Perverse Policy: UK Govt. CIO Loses Clout If He Spends Less - InformationWeek

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Commentary
2/9/2010
04:08 PM
Bob Evans
Bob Evans
Commentary
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Perverse Policy: UK Govt. CIO Loses Clout If He Spends Less

Calling it "one of the most perverse things I have heard," the CIO of the U.K.'s Revenue and Customs branch said he was warned by Cabinet officials that if he were to find creative ways to cut his $1.2 billion IT budget by 50%, he would be dropped from a top-level group that shapes government purchasing policy and strategy.

Calling it "one of the most perverse things I have heard," the CIO of the U.K.'s Revenue and Customs branch said he was warned by Cabinet officials that if he were to find creative ways to cut his $1.2 billion IT budget by 50%, he would be dropped from a top-level group that shapes government purchasing policy and strategy.In a stunning portrayal of undisciplined IT spending based solely on a desire to retain maximum leverage via ever-increasing spending, a ComputerWeekly.com article offers a sobering look at what can happen when IT priorities are managed by out-of-touch bureaucrats with no sense of delivering value to stakeholders.

Phil Pavitt, CIO at HM Revenue and Customs (HMRC)-which has the third biggest annual IT budget among central departments, at about £800m-said he was visited by leading officials at the Cabinet Office soon after he was appointed in September 2009.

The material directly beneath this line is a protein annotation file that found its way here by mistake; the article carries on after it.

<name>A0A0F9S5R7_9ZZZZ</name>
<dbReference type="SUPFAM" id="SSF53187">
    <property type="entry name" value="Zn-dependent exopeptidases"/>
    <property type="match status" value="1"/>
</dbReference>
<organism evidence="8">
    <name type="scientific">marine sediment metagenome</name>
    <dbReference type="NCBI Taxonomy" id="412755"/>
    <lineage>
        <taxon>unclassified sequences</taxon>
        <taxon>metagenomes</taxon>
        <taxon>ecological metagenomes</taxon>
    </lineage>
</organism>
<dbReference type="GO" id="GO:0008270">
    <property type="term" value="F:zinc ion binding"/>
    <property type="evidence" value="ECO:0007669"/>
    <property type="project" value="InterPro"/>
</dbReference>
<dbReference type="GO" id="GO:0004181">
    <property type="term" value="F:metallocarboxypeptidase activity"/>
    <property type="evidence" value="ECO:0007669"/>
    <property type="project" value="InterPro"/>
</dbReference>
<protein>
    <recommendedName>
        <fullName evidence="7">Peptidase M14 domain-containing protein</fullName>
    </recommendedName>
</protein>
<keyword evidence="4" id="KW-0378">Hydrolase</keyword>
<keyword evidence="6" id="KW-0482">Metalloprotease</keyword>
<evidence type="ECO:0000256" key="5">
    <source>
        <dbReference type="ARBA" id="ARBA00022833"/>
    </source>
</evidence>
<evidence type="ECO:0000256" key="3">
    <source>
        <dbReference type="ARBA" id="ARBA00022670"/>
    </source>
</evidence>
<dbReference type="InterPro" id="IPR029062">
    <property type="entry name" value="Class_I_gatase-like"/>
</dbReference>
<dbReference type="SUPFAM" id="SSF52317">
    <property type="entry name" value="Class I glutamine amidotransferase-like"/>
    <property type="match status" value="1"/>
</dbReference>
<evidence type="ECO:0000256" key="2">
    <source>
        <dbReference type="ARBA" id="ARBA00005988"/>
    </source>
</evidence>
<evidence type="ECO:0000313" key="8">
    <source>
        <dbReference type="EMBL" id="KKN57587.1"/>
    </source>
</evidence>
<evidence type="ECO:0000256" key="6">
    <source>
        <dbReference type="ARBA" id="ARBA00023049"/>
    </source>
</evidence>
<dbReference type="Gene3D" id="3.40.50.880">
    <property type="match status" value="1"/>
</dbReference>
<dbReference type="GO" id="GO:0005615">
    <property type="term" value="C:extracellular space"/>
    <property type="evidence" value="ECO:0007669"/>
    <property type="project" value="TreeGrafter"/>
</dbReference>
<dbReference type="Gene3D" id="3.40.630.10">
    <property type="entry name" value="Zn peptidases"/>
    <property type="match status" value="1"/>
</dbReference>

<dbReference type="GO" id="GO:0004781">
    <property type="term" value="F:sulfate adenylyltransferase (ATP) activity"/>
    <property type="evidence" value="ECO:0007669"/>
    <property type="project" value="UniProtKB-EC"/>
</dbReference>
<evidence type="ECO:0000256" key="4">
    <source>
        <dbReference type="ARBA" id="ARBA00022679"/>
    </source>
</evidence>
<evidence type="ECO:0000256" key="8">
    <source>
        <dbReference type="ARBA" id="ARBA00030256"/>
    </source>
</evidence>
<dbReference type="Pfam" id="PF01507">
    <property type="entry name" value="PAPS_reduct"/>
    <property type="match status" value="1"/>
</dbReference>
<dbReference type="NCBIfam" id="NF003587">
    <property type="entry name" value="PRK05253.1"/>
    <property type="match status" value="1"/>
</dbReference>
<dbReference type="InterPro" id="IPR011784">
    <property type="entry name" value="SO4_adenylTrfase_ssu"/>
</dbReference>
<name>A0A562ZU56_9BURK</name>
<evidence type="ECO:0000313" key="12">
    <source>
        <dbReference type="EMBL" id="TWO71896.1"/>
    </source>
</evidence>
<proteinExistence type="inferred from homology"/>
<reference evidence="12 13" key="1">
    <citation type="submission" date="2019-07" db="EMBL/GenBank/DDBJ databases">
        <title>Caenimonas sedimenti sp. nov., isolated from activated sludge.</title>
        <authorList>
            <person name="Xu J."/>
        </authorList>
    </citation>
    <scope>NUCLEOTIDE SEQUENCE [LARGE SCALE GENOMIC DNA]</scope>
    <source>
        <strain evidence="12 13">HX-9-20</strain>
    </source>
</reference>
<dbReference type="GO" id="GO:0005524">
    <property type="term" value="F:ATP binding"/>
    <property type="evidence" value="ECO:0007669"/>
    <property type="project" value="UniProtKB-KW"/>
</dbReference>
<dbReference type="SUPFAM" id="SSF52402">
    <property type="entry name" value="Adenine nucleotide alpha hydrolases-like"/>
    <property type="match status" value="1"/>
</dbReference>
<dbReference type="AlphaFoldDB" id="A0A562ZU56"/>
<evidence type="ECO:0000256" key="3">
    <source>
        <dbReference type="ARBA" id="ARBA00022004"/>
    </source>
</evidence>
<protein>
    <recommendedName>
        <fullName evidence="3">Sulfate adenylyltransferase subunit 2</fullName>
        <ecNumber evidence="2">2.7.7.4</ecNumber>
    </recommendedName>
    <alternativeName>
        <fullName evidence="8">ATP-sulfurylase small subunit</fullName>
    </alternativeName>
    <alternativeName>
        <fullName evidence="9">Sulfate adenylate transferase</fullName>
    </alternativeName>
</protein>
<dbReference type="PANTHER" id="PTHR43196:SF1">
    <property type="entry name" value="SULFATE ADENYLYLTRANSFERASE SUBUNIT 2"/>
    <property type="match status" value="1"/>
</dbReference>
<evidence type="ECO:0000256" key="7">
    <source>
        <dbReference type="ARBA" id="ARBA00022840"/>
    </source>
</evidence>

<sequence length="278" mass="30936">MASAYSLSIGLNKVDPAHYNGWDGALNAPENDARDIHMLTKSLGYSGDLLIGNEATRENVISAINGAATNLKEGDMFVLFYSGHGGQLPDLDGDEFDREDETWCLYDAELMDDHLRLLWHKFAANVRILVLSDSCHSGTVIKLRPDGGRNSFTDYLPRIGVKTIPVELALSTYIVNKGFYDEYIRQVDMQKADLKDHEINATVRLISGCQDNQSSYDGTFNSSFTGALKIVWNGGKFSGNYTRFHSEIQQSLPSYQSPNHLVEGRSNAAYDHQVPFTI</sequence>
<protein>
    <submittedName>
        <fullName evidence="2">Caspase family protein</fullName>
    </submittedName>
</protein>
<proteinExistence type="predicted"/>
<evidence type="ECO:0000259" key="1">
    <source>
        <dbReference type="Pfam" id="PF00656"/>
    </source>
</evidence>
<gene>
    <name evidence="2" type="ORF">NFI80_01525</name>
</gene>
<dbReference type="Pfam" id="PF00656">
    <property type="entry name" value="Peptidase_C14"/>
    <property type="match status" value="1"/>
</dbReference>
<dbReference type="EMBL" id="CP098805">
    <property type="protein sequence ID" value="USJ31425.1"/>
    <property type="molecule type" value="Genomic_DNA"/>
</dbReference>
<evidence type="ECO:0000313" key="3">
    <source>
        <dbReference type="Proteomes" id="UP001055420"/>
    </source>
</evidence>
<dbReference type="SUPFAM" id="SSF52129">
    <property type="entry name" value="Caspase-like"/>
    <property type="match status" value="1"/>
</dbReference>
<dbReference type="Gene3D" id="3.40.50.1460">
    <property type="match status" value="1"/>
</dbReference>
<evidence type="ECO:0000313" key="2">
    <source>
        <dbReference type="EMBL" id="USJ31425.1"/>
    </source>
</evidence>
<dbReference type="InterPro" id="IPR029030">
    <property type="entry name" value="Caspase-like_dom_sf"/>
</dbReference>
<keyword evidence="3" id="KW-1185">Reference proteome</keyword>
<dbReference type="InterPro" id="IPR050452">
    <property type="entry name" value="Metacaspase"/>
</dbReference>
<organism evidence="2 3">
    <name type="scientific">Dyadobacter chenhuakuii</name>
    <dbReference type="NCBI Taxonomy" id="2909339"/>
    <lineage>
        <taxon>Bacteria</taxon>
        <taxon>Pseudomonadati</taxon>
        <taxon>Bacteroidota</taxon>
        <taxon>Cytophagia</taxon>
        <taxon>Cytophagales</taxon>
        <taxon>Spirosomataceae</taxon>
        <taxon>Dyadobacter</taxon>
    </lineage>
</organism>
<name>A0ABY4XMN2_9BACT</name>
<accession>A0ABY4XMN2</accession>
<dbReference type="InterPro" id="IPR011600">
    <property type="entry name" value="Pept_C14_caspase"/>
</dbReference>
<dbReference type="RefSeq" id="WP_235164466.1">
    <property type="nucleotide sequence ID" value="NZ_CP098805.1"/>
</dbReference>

"In that conversation with me they mentioned I am in the top purchasing club. . . . That means you have tremendous influence on buying power, buying ideas and management and so on.

"I said, 'If I reduce costs by 50%, what happens?' 'You leave the club,' I was told.

"So here I am, relieved of my ability to influence government's ability to purchase if I am clever and do my job. It is one of the most perverse things that I have heard."

Asked by ComputerWeekly.com for a comment on Pavitt's contention, a Revenue and Customs spokesman did not dispute it and attempted to spin it with comments like this one: "The bigger your budget, the more leverage you have, but HMRC is not driven by this consideration."

The article also offers some powerful comments from a CIO consultant in the UK who's worked at major firms in the private sector:

Chris Goodall, a director of consultancy Five One Two, who has worked at IBM, UBS and Citigroup, said: "Government CIOs should be rewarded and recognised for breaking away from this old school club. I think this is a fairly typical example of bloated IT costs which government ministers have been encouraged to pay for years. The tender process is not delivering best value for money in terms of pound notes and, as Pavitt revealed, they are not incentivised to do so either.

"The message looks to be that government should go with the highest bidder, regardless of the quality of what is being delivered or what skills and innovations a smaller-and cheaper-provider could offer," he said.

I hope Pavitt's bold disclosure wins him support from his fellow public-sector CIOs in the U.K. rather than leading to a desk near the men's room and a permanent assignment to the PC Help Desk. While it's hard to imagine that such courageous honesty will play well in the type of detached and delusional Whitehall culture that the article portrays, we can hope that today's challenging economic conditions will allow Pavitt's challenge to this truly perverse policy to remain in light and lead to substantive change rather than be buried by bureaucratic BS.

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